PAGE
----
Last week we discussed the financial guilt surrounding clutter and disorganization. Now let’s discuss Emotional Guilt and how we attach it to things in our space.
While there can be several reasons we attach emotional guilt to items as professional organizers, we have determined to two (2) most likely reasons for emotional guilt are;
- The item was a gift
- The item was inherited
“The gift is in the giving.” This quote is one Kelly likes to use when talking to clients about the guilt associated with not wanting to keep something they were given as a gift. What she means is; When someone gives you the gift, the sentiment is not in the item itself, it’s in the act of giving the gift. Your appreciation for the gift is your only “commitment” to the giver and the gift itself. Regardless of who gave you the gift or why they gave it to you, the gift has no best before date or expiration date. You, as the receiver, make the decisions on where the gift goes or does not go, how it is used or not used and how long or not long to keep it.
When it comes to items you inherit, you need to ask yourself “why did I inherit this item?” Did you want it? Or did someone else decide you wanted it? Do I have a space/use for it? Or am I having to pay for space to store it – either in actual dollars i.e. a storage unit or in it taking up valuable space in your own home? Is it an item that you have fond memories of, or is it someone else’s memories? If you truly want the item and it makes a positive difference in your life knowing you have it, then it needs to find a home and be used. To do so, it may need to replace something else in your space and you are comfortable making that choice. Otherwise, there is emotional guilt attached to the item and is a source of negativity. We have to remind ourselves that many items passed down from generation to generation was not out of legacy, it was out of convenience and cost savings. Historically, if items were still good and in working order, then it only made sense to pass it along. Your Great-Great-Grandma never expected her dresser to still be around in 100yrs. It’s great that it is, and if it can still be used, then find someone to use it. It serves no valuable purpose if it is stashed in a storage unit or basement.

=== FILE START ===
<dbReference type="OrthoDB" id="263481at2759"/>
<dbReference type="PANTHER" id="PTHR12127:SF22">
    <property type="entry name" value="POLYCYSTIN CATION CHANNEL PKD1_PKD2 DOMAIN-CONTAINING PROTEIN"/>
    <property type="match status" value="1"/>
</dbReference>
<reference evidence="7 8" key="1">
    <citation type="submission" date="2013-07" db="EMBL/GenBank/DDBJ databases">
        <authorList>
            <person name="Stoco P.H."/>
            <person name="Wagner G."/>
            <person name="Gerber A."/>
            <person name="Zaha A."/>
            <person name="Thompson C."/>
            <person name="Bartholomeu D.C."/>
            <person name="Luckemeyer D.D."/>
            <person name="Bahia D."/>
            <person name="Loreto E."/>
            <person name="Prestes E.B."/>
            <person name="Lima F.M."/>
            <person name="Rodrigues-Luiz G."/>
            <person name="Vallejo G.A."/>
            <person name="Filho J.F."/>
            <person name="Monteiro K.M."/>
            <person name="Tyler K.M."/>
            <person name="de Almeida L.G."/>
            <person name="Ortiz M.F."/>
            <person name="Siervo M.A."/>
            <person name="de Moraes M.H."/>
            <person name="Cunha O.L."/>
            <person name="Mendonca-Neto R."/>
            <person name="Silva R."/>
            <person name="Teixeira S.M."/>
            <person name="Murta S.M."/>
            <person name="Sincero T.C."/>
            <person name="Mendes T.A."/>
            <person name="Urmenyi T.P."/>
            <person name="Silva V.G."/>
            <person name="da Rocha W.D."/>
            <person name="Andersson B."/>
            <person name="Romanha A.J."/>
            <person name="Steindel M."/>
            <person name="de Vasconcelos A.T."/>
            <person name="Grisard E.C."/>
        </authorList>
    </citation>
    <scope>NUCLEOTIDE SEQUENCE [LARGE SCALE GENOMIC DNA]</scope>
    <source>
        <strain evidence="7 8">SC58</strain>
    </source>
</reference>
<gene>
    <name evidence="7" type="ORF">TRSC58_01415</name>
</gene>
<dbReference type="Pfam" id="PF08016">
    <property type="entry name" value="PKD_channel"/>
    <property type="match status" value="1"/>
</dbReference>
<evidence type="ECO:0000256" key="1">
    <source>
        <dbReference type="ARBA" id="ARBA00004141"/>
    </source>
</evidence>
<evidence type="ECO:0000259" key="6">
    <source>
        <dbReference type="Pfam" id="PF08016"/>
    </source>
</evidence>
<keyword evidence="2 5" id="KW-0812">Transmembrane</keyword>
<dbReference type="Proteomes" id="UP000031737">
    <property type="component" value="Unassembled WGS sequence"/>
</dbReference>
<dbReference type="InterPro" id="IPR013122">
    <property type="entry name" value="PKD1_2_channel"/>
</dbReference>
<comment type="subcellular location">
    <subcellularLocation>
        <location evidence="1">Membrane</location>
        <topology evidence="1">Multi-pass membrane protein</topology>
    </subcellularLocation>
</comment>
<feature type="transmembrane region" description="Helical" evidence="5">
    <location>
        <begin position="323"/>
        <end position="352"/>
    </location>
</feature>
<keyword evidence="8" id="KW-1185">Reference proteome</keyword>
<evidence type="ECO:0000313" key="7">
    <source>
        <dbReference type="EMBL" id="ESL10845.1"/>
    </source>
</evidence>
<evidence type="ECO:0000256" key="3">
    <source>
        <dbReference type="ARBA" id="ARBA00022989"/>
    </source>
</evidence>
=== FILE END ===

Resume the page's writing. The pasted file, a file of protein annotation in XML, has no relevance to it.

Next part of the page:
To be able to tackle emotional guilt attached to stuff, you need to give yourself permission to surround yourself with items that ignite positivity and happiness. You need to be thankful that others had you in their thoughts and wanted to give you gifts, but they never wanted those gifts to bring undo stress.
As professional organizers we have come up with some great ideas on preserving memories without having to keep the items. Feel free to reach out and ask for help.
Next week we will discuss Environmental Guilt.